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    Is Your Digital Visibility Costing You the Job?

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    Digital visibility is important for every careerist, especially when you’re looking for a job. According to a 2016 survey done by CareerBuilder, the number of employers using social media to screen job applicants has skyrocketed 500% over the last 10 years. If you didn’t think it was important before, now you know why having a social media presence is critical to your career.

    A Trend That’s Here to Stay

    But it goes beyond just having a digital presence. Since developments are constantly evolving, it’s important to stay on top of what’s going on. If you’re looking for a job, that means adapting your current job search to the shifts in recruiting, hiring, and labor markets. Otherwise, you may be positioning yourself as an out-of-touch job seeker who doesn’t know what it takes to be competitive.

    Where to Start

    The easiest way to incorporate social media into your job search campaign is to begin creating content within the channel you’re most comfortable with and use most (e.g., LinkedIn, Google+, Facebook, Twitter, etc.) to get your name out there. Don’t forget to advertise your social presence on your resume by including URLs for your LinkedIn profile, Facebook, blog site, BrandMe profile, etc.

    Create & Manage Your Online Reputation

    • Another key survey takeaway was that 60% of employers use social networking sites to research job candidates with 53% of employers interested in whether the candidate has a professional online persona or not.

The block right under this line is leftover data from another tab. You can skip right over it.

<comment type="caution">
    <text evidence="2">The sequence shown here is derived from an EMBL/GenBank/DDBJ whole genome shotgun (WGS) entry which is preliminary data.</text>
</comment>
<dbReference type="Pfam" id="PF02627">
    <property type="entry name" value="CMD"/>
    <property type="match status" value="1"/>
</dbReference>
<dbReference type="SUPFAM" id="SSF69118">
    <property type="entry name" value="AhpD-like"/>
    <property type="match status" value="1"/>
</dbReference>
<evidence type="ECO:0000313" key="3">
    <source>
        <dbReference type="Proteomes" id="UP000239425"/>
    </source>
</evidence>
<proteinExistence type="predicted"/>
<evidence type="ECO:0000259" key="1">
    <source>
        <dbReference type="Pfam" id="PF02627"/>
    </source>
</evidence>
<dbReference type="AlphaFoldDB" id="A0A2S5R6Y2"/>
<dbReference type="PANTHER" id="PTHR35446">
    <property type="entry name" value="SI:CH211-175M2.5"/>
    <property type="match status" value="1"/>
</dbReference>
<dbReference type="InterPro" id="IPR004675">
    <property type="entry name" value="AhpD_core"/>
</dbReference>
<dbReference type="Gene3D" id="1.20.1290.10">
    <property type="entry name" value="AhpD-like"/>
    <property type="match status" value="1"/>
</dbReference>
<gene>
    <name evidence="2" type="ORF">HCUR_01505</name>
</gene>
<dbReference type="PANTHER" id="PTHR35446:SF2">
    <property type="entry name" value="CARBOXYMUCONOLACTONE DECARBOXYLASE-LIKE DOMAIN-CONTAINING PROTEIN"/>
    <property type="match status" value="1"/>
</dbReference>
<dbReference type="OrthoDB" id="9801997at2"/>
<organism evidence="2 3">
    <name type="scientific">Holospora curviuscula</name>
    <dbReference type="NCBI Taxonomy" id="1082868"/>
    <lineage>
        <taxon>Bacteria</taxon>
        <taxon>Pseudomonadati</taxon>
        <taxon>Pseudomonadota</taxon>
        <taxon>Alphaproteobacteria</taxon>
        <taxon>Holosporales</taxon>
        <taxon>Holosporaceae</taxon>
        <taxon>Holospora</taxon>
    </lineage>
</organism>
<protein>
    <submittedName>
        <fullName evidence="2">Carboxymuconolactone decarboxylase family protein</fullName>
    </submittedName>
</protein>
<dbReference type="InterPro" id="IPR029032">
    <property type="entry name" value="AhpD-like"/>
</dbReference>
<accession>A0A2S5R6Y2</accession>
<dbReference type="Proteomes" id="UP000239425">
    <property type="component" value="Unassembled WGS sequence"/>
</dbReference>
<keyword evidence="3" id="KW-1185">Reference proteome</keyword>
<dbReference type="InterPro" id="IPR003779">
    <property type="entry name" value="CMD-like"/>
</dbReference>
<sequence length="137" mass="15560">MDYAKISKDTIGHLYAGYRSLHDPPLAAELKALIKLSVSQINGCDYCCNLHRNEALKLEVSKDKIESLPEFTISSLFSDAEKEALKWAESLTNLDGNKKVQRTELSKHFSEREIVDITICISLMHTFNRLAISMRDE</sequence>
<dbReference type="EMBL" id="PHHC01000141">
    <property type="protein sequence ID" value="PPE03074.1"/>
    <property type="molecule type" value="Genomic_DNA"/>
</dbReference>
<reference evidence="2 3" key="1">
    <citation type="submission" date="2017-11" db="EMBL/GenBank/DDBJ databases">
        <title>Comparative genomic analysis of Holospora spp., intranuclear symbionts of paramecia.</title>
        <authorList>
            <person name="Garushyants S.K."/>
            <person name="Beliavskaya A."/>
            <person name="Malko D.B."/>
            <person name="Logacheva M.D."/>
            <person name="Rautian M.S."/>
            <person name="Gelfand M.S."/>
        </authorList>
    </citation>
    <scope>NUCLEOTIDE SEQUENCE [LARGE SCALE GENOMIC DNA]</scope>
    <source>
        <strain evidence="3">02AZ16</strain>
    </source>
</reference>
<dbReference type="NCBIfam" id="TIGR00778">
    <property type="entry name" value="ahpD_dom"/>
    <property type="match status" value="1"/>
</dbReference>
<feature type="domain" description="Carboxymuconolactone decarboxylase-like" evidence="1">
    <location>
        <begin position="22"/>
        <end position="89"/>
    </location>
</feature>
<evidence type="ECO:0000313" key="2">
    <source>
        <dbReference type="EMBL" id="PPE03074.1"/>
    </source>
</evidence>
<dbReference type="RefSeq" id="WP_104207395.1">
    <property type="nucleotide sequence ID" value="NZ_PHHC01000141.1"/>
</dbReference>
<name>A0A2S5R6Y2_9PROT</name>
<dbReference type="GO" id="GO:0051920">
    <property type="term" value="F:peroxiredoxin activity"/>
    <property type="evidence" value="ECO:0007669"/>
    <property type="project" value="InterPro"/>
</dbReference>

• And if you don’t have a presence, 2 in 5 employers said they’re less likely to interview someone if they can’t find any online information about that job candidate.
    • Interestingly, more than 25% of employers uncovered online content that compelled them to reprimand or fire an employee.

    Here is a ranked list of social media content that really turns employers off:

    • Inappropriate / provocative photographs, videos, or info: 46%
    • Content / information about drinking or drug use: 43%
    • Discriminatory commentary (e.g., race, religion, gender, etc.): 33%
    • Bad-mouthing previous employer or fellow employee: 31%
    • Sub-par communication skills: 29%

    So, it’s time to make sure your online presence is professional and squeaky clean. How? Take a look and control your public online reputation, making sure that you think “professionally” when you remark, post, and even joke online. Either Google yourself regularly or set up a Google Alert so you’re notified via email any time your name appears online. If you come up with some digital dirt on yourself, it’s time to scrub, scrub, scrub until your public reputation is spotless.

    Either your job candidacy or the job you’re in may depend on it!

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